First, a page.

Several years ago, when the housing market was mired in the worst recession since the Great Depression, buyers shied away from houses that needed work. The buyers who weren't put off from buying completely were interested only in turnkey homes that were in move-in condition.
It was too risky for most buyers to buy a house that needed work. But, now that the housing market appears to be recovering, buying a home to fix up seems more reasonable, but is not without risk.
There are basically two types of "fixer" buyers. One is the flipper who buys a home, spruces it up quickly and sells it at a profit. The goal is not to hold the property as an investment, but to find a buyer as soon as possible after the redo is complete.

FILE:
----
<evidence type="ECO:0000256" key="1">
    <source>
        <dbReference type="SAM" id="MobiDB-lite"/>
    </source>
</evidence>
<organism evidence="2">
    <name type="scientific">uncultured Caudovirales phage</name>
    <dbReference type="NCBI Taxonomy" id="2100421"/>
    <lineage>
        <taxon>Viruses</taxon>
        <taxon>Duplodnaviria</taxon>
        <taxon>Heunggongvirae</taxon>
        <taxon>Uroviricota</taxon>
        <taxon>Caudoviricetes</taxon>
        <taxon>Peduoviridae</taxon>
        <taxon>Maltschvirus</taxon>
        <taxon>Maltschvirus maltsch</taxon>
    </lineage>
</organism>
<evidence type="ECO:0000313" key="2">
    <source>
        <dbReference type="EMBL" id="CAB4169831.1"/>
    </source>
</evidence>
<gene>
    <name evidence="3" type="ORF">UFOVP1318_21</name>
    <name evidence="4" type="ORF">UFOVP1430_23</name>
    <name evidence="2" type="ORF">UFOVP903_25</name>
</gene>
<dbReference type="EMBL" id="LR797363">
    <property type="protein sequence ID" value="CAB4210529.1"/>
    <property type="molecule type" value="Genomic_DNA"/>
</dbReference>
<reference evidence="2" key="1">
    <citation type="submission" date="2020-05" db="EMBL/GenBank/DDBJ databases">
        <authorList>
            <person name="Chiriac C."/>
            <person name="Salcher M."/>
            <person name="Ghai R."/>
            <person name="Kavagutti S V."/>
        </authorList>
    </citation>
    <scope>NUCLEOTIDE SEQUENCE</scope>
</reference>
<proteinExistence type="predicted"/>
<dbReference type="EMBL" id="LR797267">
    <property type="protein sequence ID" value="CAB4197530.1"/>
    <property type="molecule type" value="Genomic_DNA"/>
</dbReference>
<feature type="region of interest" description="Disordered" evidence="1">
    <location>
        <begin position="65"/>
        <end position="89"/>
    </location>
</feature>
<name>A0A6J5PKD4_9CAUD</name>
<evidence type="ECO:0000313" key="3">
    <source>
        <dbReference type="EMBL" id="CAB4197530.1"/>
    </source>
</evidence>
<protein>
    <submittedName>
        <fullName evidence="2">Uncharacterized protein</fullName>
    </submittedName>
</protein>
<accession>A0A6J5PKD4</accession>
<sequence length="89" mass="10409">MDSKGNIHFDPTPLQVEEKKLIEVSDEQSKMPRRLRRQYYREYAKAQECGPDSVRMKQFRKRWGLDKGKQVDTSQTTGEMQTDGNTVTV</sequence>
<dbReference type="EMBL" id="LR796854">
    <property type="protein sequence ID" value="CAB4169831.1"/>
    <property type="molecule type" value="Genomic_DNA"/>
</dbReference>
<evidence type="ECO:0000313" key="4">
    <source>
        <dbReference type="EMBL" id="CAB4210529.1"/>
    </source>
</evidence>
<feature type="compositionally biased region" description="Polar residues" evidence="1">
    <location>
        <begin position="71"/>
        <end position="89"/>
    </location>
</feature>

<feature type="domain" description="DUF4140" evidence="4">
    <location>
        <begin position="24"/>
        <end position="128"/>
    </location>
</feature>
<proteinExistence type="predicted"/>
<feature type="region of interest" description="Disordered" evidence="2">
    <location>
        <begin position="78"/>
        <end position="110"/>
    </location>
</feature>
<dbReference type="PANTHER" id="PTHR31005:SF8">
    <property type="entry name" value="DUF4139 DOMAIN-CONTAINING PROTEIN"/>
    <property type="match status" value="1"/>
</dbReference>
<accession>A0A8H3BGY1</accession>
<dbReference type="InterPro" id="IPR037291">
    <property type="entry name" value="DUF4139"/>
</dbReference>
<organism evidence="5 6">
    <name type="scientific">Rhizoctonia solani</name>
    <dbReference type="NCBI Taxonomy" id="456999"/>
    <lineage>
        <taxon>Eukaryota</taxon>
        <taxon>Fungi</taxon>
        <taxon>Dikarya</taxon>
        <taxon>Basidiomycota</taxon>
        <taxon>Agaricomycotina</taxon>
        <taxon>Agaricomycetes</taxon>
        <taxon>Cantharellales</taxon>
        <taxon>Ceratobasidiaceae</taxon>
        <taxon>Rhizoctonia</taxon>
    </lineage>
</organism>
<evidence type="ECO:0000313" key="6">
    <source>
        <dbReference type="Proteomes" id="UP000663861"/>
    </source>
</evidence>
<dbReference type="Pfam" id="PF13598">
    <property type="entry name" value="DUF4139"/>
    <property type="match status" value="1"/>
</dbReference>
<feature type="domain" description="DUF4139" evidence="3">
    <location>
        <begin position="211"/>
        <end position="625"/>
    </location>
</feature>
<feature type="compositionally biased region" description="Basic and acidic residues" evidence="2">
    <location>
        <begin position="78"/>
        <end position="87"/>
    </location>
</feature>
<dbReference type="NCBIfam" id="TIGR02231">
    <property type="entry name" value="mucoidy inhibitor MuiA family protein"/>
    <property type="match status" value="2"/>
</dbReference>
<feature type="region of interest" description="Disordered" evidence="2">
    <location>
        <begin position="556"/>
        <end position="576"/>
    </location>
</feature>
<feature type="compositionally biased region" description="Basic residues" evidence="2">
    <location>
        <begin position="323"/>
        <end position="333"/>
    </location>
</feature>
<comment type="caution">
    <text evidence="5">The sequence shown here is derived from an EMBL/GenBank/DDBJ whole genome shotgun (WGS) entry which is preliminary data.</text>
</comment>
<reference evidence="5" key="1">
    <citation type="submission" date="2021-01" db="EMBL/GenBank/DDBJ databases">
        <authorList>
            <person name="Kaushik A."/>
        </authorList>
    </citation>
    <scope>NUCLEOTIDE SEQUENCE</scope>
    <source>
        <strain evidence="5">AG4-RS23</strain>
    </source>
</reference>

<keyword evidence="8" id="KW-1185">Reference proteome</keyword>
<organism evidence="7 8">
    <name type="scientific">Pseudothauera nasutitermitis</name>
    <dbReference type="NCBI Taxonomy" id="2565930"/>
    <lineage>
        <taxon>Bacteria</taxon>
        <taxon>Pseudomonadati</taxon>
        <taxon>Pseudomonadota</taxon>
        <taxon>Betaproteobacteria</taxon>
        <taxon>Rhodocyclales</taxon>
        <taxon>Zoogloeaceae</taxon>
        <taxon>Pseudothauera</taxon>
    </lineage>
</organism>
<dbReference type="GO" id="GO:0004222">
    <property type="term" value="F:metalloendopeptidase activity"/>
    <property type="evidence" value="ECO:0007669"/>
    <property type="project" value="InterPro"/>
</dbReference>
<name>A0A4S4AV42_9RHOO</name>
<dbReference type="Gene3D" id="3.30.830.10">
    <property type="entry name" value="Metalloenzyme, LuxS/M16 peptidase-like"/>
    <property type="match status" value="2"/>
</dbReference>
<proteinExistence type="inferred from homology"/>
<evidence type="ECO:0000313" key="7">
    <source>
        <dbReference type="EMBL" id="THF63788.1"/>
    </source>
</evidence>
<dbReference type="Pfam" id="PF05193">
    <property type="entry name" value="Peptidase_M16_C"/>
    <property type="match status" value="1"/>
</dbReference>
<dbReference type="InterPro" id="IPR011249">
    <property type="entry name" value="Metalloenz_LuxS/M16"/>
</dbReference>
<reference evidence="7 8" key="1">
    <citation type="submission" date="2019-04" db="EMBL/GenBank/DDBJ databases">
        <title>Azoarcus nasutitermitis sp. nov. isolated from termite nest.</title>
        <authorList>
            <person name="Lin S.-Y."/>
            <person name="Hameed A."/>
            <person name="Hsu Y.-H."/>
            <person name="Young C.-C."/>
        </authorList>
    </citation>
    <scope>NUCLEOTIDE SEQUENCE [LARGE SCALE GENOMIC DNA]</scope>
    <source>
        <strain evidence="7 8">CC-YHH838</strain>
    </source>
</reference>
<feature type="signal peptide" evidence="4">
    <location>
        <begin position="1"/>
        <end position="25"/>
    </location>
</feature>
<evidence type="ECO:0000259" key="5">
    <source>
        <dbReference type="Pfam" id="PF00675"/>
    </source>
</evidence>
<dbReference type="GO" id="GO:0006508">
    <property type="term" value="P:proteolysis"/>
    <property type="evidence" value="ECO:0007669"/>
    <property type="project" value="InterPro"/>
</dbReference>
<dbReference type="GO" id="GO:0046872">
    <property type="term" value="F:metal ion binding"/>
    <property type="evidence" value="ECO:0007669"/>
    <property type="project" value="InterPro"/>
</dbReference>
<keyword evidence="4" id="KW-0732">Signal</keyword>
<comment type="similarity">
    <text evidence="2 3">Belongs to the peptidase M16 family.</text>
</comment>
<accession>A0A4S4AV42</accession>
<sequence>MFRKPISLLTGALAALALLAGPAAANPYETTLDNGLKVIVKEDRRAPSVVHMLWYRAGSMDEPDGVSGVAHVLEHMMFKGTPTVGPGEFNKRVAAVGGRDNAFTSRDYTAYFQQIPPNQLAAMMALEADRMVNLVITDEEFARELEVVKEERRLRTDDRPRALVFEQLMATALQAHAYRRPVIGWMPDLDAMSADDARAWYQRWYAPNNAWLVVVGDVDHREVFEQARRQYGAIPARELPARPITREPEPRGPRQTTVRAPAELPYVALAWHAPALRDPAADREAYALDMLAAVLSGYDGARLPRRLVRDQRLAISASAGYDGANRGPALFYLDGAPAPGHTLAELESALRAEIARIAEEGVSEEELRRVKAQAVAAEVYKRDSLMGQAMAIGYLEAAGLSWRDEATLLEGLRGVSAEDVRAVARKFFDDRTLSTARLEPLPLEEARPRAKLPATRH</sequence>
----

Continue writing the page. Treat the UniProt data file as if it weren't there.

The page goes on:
Flippers should avoid buying homes that have major problems to remedy, which will eat into profits. A way to maximize profit and minimize carrying costs during the rehab period is to buy at a low price with all cash. Buy in areas where employment and transportation are good so that you will have a pool of buyers for your product when it's ready to sell.
BY DIAN HYMER, MONDAY, JANUARY 7, 2013. Inman News®